Tu B’Shevat

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Today is Tu B’Shevat.  This is the New Year for trees.  This day marks the season in which the earliest-blooming trees in the Land of Israel emerge from their winter sleep and begin a new fruit-bearing cycle.  That may seem yearly to you, but today it was sunny and about 65 degrees.

Leading up to this day, all the grocery stores have fruit baskets and dried fruit displays for sale.  It is very common for people to eat from the fruits of the land of Israel, such as grapes, figs, pomegranates, olives and dates.

Here is an abridged quote from an article in a Jewish periodical I read recently:  Tu B’Shevat’s appeal resides not just in its foods and rituals, but also in its sensibility. The day lends itself to good thoughts and goods deeds that bear on fruitful contemporary issues, from stewardship resources and sustainability, to our relationship with the Land of Israel.  In the right hands and with the right attitude, they can be effectively combined into a wholesome, uplifting and decidedly modern observance.

While that takes the scope of the holiday beyond the Biblical intent, I do believe it could help those outside of Israel to take a moment to remember the Land of Israel and how it is an everlasting inheritance for the Jewish people.  It also reminds us of fruit and what kind of fruit are we bearing in our walk with the L-rd.

Chag Sameach!

 

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International Holocaust Remembrance Day

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Birkenau, December 2016.

Yesterday was International Holocaust Remembrance Day.  While I applaud the effort to remember and draw attention to the horrific events of this event, it seems that it has not truly made the impact for which we would hope.

I recently read an article on CNN online which stated,

“Even after decades of rigorous political education and intense, self-critical soul searching, 9% to 10% of Germans express classic anti-Semitic feelings, according to a 2017 report commissioned by the Bundestag (the German Parliament).   Many more, up to 50%, harbor more mild anti-Semitic prejudices.”
So while German was the place from which Hitler and the Nazis carried out their murderous plans against the Jewish people of Europe, the people there, the descendants of those who participated, still harbor those same feelings.
I think it is time for the believing community to recognize that anti-Semitism is satanic!  Period!  There is no rational reason for it.  The Jewish people contribute to any community they live in, by building up education, the arts, medicine, science, etc.  They are not a drag on the economy.  They do not contribute to the crime in a country.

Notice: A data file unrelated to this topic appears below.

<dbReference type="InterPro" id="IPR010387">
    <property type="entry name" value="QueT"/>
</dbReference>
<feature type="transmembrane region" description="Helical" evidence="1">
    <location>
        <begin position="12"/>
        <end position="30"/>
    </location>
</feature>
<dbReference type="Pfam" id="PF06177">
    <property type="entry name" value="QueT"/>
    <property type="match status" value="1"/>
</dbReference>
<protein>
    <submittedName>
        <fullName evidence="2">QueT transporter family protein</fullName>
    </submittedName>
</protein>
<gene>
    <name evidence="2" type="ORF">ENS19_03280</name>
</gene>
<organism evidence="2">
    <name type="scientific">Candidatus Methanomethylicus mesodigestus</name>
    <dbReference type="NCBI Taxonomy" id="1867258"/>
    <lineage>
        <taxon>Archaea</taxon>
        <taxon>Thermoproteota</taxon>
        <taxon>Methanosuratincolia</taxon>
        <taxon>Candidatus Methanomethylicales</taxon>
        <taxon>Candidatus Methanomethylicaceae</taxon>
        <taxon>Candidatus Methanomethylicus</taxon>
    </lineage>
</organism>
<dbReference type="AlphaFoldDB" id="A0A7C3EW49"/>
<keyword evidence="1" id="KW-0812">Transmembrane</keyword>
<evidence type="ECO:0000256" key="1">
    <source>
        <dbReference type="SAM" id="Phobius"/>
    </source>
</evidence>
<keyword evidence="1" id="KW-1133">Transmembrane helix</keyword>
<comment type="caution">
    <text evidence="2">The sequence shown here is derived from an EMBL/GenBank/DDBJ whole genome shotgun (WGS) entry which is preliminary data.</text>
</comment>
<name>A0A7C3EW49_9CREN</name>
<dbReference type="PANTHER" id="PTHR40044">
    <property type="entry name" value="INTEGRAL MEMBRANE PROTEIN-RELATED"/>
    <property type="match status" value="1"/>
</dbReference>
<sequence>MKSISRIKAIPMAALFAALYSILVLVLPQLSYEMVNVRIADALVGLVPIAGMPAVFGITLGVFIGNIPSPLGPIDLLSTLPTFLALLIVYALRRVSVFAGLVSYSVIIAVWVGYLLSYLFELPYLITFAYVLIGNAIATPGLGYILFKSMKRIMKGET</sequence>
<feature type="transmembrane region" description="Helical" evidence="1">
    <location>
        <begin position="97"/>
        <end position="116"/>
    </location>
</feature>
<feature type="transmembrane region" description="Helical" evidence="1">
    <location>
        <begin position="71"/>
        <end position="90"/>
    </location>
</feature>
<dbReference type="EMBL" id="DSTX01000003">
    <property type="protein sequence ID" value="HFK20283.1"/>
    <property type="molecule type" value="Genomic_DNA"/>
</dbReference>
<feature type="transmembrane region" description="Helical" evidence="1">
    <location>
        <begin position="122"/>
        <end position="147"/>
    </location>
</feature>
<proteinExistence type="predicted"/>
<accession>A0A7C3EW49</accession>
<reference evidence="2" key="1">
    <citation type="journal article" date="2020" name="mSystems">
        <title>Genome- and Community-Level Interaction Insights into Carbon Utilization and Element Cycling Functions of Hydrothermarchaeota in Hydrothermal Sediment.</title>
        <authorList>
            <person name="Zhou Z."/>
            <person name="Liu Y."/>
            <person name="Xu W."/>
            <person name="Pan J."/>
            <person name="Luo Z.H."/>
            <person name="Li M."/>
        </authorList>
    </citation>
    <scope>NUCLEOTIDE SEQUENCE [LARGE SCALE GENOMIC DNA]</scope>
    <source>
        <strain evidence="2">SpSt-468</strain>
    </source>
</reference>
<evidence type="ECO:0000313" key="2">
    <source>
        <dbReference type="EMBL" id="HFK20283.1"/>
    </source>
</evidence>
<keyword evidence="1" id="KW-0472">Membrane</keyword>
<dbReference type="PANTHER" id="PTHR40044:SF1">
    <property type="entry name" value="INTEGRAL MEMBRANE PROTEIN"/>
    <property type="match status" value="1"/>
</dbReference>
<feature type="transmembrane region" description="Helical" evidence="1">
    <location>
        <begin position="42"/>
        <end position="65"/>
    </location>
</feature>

Education to the masses is not the answer.  It will not illicit a heart change.  Only when one embraces the plans and purposes of G-d will he/she recognize the evil of anti-Semitism.  I do believe, however, that Biblical education of believers will make a difference within the believing community.  That is one reason I am taking classes for certification in Holocaust studies–so that I can share what is coming and ask people to decide how they are going to respond.
Last night, I saw a program on the History Channel here in Israel.  They were interviewing some children who were saved from Amsterdam, as well as some of those who participated in the underground rescue.  One person said something which struck a chord with me.  He said that no one thought how bad it would get and they were totally unprepared.  This does not have to be the case for us!
As we remember the Holocaust, we must each decide how we will behave when crisis comes again.

Today in Israel

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This is the view out our window today.  In Israel, we receive all of our rain between November and May.  No rain dates needed for picnics in the summer!  In a country filled with sun most of the time, these dreary days are actually a nice change.  It is a good day to play instrumental music, drink tea and bake…and prepare for Shabbat!

It is great news that the U.S. plans to reduce funding to the Palestinians.  The money the Palestinians receive never makes it to the people.  It is used by their terrorist leaders and it must be stopped.  These celebrities and others who come out and slam the decision have most likely never been to Israel, do not understand that territories which transfer from Israeli administration to Palestinian administration become terrorist-filled anti-Christian areas.  We personally know Palestinians who have told us of the increased persecution once Israeli troops withdraw.

I just spoke to Baruch on the phone.  He held a small event in the Los Angeles area and we want to thank everyone who attended.  He was so glad to meet each of you!

 

Shabbat Shalom!

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Below is a brief commentary on this week’s Torah Portion (Parashat B’Shalach).  This is such a great message to remember at the beginning of 2018!